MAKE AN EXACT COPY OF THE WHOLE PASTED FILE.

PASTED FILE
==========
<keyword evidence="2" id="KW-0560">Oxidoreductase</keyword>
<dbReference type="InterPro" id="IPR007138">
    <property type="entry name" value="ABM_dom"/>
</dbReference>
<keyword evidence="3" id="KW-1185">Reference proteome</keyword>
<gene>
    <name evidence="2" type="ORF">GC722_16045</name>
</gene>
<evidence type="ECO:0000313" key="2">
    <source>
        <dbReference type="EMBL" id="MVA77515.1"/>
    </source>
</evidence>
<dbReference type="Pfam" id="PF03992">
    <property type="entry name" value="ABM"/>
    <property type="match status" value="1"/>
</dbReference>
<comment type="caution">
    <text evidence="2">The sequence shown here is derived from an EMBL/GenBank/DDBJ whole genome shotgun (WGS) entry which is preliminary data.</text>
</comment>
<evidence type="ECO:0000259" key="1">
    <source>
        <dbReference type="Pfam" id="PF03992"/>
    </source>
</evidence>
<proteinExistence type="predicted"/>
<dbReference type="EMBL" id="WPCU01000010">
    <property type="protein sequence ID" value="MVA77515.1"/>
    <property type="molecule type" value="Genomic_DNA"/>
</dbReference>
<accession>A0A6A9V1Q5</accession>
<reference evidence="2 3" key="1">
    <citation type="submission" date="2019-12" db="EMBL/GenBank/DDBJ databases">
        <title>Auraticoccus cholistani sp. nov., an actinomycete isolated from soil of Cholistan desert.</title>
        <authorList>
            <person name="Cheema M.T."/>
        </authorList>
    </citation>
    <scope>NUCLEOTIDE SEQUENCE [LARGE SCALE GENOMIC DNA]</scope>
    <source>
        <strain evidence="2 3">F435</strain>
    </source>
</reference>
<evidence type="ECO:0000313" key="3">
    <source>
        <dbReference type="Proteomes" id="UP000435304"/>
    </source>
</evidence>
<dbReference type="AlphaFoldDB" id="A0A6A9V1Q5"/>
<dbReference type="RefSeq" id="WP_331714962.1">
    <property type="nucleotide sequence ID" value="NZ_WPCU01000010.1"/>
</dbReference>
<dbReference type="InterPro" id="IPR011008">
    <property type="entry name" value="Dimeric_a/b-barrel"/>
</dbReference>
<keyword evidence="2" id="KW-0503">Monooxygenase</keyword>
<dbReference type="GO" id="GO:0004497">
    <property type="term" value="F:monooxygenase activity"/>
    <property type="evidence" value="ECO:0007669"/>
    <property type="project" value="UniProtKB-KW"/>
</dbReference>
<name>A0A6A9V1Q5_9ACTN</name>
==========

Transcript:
<keyword evidence="2" id="KW-0560">Oxidoreductase</keyword>
<dbReference type="InterPro" id="IPR007138">
    <property type="entry name" value="ABM_dom"/>
</dbReference>
<keyword evidence="3" id="KW-1185">Reference proteome</keyword>
<gene>
    <name evidence="2" type="ORF">GC722_16045</name>
</gene>
<evidence type="ECO:0000313" key="2">
    <source>
        <dbReference type="EMBL" id="MVA77515.1"/>
    </source>
</evidence>
<dbReference type="Pfam" id="PF03992">
    <property type="entry name" value="ABM"/>
    <property type="match status" value="1"/>
</dbReference>
<comment type="caution">
    <text evidence="2">The sequence shown here is derived from an EMBL/GenBank/DDBJ whole genome shotgun (WGS) entry which is preliminary data.</text>
</comment>
<evidence type="ECO:0000259" key="1">
    <source>
        <dbReference type="Pfam" id="PF03992"/>
    </source>
</evidence>
<proteinExistence type="predicted"/>
<dbReference type="EMBL" id="WPCU01000010">
    <property type="protein sequence ID" value="MVA77515.1"/>
    <property type="molecule type" value="Genomic_DNA"/>
</dbReference>
<accession>A0A6A9V1Q5</accession>
<reference evidence="2 3" key="1">
    <citation type="submission" date="2019-12" db="EMBL/GenBank/DDBJ databases">
        <title>Auraticoccus cholistani sp. nov., an actinomycete isolated from soil of Cholistan desert.</title>
        <authorList>
            <person name="Cheema M.T."/>
        </authorList>
    </citation>
    <scope>NUCLEOTIDE SEQUENCE [LARGE SCALE GENOMIC DNA]</scope>
    <source>
        <strain evidence="2 3">F435</strain>
    </source>
</reference>
<evidence type="ECO:0000313" key="3">
    <source>
        <dbReference type="Proteomes" id="UP000435304"/>
    </source>
</evidence>
<dbReference type="AlphaFoldDB" id="A0A6A9V1Q5"/>
<dbReference type="RefSeq" id="WP_331714962.1">
    <property type="nucleotide sequence ID" value="NZ_WPCU01000010.1"/>
</dbReference>
<dbReference type="InterPro" id="IPR011008">
    <property type="entry name" value="Dimeric_a/b-barrel"/>
</dbReference>
<keyword evidence="2" id="KW-0503">Monooxygenase</keyword>
<dbReference type="GO" id="GO:0004497">
    <property type="term" value="F:monooxygenase activity"/>
    <property type="evidence" value="ECO:0007669"/>
    <property type="project" value="UniProtKB-KW"/>
</dbReference>
<name>A0A6A9V1Q5_9ACTN</name>